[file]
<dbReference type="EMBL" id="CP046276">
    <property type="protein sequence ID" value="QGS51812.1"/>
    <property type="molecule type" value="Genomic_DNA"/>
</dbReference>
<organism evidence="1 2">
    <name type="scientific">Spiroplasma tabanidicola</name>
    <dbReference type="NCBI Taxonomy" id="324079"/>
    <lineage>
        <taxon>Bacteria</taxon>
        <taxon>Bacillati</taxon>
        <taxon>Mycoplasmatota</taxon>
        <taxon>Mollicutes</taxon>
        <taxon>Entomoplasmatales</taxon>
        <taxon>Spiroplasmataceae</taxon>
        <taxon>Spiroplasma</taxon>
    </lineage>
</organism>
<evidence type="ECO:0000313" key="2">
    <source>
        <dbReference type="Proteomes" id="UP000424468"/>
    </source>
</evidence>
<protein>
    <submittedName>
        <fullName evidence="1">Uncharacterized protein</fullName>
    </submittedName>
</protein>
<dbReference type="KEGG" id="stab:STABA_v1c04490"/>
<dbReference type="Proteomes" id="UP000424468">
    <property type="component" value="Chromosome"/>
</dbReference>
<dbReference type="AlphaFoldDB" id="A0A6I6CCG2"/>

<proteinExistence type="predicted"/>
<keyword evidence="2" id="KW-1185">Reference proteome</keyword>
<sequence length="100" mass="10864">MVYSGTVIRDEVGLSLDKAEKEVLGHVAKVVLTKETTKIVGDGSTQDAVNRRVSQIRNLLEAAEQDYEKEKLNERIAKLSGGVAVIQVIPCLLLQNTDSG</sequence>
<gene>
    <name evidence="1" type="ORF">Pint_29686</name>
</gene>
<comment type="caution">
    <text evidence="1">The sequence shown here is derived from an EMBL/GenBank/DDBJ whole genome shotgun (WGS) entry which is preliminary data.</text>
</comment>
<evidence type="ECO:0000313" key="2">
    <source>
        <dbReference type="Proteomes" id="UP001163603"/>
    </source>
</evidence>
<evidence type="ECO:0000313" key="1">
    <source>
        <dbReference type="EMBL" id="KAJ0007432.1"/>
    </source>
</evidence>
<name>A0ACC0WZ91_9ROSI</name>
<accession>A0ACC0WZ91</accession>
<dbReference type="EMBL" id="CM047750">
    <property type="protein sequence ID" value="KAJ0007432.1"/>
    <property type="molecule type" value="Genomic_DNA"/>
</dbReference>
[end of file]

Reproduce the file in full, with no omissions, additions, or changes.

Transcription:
<dbReference type="EMBL" id="CP046276">
    <property type="protein sequence ID" value="QGS51812.1"/>
    <property type="molecule type" value="Genomic_DNA"/>
</dbReference>
<organism evidence="1 2">
    <name type="scientific">Spiroplasma tabanidicola</name>
    <dbReference type="NCBI Taxonomy" id="324079"/>
    <lineage>
        <taxon>Bacteria</taxon>
        <taxon>Bacillati</taxon>
        <taxon>Mycoplasmatota</taxon>
        <taxon>Mollicutes</taxon>
        <taxon>Entomoplasmatales</taxon>
        <taxon>Spiroplasmataceae</taxon>
        <taxon>Spiroplasma</taxon>
    </lineage>
</organism>
<evidence type="ECO:0000313" key="2">
    <source>
        <dbReference type="Proteomes" id="UP000424468"/>
    </source>
</evidence>
<protein>
    <submittedName>
        <fullName evidence="1">Uncharacterized protein</fullName>
    </submittedName>
</protein>
<dbReference type="KEGG" id="stab:STABA_v1c04490"/>
<dbReference type="Proteomes" id="UP000424468">
    <property type="component" value="Chromosome"/>
</dbReference>
<dbReference type="AlphaFoldDB" id="A0A6I6CCG2"/>

<proteinExistence type="predicted"/>
<keyword evidence="2" id="KW-1185">Reference proteome</keyword>
<sequence length="100" mass="10864">MVYSGTVIRDEVGLSLDKAEKEVLGHVAKVVLTKETTKIVGDGSTQDAVNRRVSQIRNLLEAAEQDYEKEKLNERIAKLSGGVAVIQVIPCLLLQNTDSG</sequence>
<gene>
    <name evidence="1" type="ORF">Pint_29686</name>
</gene>
<comment type="caution">
    <text evidence="1">The sequence shown here is derived from an EMBL/GenBank/DDBJ whole genome shotgun (WGS) entry which is preliminary data.</text>
</comment>
<evidence type="ECO:0000313" key="2">
    <source>
        <dbReference type="Proteomes" id="UP001163603"/>
    </source>
</evidence>
<evidence type="ECO:0000313" key="1">
    <source>
        <dbReference type="EMBL" id="KAJ0007432.1"/>
    </source>
</evidence>
<name>A0ACC0WZ91_9ROSI</name>
<accession>A0ACC0WZ91</accession>
<dbReference type="EMBL" id="CM047750">
    <property type="protein sequence ID" value="KAJ0007432.1"/>
    <property type="molecule type" value="Genomic_DNA"/>
</dbReference>